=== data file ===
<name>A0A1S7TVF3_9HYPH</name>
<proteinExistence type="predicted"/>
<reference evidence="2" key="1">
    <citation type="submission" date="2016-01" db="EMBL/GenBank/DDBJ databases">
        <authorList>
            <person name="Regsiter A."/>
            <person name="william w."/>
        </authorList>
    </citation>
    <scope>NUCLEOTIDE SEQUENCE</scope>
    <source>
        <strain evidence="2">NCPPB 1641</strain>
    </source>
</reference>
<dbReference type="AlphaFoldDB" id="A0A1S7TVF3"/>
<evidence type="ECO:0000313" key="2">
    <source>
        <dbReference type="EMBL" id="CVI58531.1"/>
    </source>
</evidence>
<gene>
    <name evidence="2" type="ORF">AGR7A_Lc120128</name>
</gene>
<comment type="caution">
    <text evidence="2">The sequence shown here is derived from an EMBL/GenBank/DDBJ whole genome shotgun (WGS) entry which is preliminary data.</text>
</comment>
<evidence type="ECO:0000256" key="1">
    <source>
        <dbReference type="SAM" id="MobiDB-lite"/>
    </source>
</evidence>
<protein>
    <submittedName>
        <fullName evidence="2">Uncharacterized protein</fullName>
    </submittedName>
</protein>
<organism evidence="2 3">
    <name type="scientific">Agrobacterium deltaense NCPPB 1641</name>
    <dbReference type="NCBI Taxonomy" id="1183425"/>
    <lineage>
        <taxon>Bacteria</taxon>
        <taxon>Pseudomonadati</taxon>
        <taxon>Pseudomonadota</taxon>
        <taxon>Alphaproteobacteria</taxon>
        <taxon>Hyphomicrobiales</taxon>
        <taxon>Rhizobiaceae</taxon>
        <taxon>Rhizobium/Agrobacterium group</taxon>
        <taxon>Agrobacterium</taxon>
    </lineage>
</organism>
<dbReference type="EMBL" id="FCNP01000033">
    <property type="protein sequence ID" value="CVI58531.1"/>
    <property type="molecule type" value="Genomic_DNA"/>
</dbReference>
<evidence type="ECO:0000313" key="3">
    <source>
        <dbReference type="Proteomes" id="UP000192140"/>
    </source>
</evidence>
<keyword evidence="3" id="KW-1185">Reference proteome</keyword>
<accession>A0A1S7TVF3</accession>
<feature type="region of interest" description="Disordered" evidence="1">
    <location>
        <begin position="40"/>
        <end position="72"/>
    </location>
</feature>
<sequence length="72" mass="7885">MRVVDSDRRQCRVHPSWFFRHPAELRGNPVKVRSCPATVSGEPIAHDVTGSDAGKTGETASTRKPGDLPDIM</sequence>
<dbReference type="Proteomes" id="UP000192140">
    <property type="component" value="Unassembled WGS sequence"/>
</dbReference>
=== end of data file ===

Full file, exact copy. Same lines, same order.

<name>A0A1S7TVF3_9HYPH</name>
<proteinExistence type="predicted"/>
<reference evidence="2" key="1">
    <citation type="submission" date="2016-01" db="EMBL/GenBank/DDBJ databases">
        <authorList>
            <person name="Regsiter A."/>
            <person name="william w."/>
        </authorList>
    </citation>
    <scope>NUCLEOTIDE SEQUENCE</scope>
    <source>
        <strain evidence="2">NCPPB 1641</strain>
    </source>
</reference>
<dbReference type="AlphaFoldDB" id="A0A1S7TVF3"/>
<evidence type="ECO:0000313" key="2">
    <source>
        <dbReference type="EMBL" id="CVI58531.1"/>
    </source>
</evidence>
<gene>
    <name evidence="2" type="ORF">AGR7A_Lc120128</name>
</gene>
<comment type="caution">
    <text evidence="2">The sequence shown here is derived from an EMBL/GenBank/DDBJ whole genome shotgun (WGS) entry which is preliminary data.</text>
</comment>
<evidence type="ECO:0000256" key="1">
    <source>
        <dbReference type="SAM" id="MobiDB-lite"/>
    </source>
</evidence>
<protein>
    <submittedName>
        <fullName evidence="2">Uncharacterized protein</fullName>
    </submittedName>
</protein>
<organism evidence="2 3">
    <name type="scientific">Agrobacterium deltaense NCPPB 1641</name>
    <dbReference type="NCBI Taxonomy" id="1183425"/>
    <lineage>
        <taxon>Bacteria</taxon>
        <taxon>Pseudomonadati</taxon>
        <taxon>Pseudomonadota</taxon>
        <taxon>Alphaproteobacteria</taxon>
        <taxon>Hyphomicrobiales</taxon>
        <taxon>Rhizobiaceae</taxon>
        <taxon>Rhizobium/Agrobacterium group</taxon>
        <taxon>Agrobacterium</taxon>
    </lineage>
</organism>
<dbReference type="EMBL" id="FCNP01000033">
    <property type="protein sequence ID" value="CVI58531.1"/>
    <property type="molecule type" value="Genomic_DNA"/>
</dbReference>
<evidence type="ECO:0000313" key="3">
    <source>
        <dbReference type="Proteomes" id="UP000192140"/>
    </source>
</evidence>
<keyword evidence="3" id="KW-1185">Reference proteome</keyword>
<accession>A0A1S7TVF3</accession>
<feature type="region of interest" description="Disordered" evidence="1">
    <location>
        <begin position="40"/>
        <end position="72"/>
    </location>
</feature>
<sequence length="72" mass="7885">MRVVDSDRRQCRVHPSWFFRHPAELRGNPVKVRSCPATVSGEPIAHDVTGSDAGKTGETASTRKPGDLPDIM</sequence>
<dbReference type="Proteomes" id="UP000192140">
    <property type="component" value="Unassembled WGS sequence"/>
</dbReference>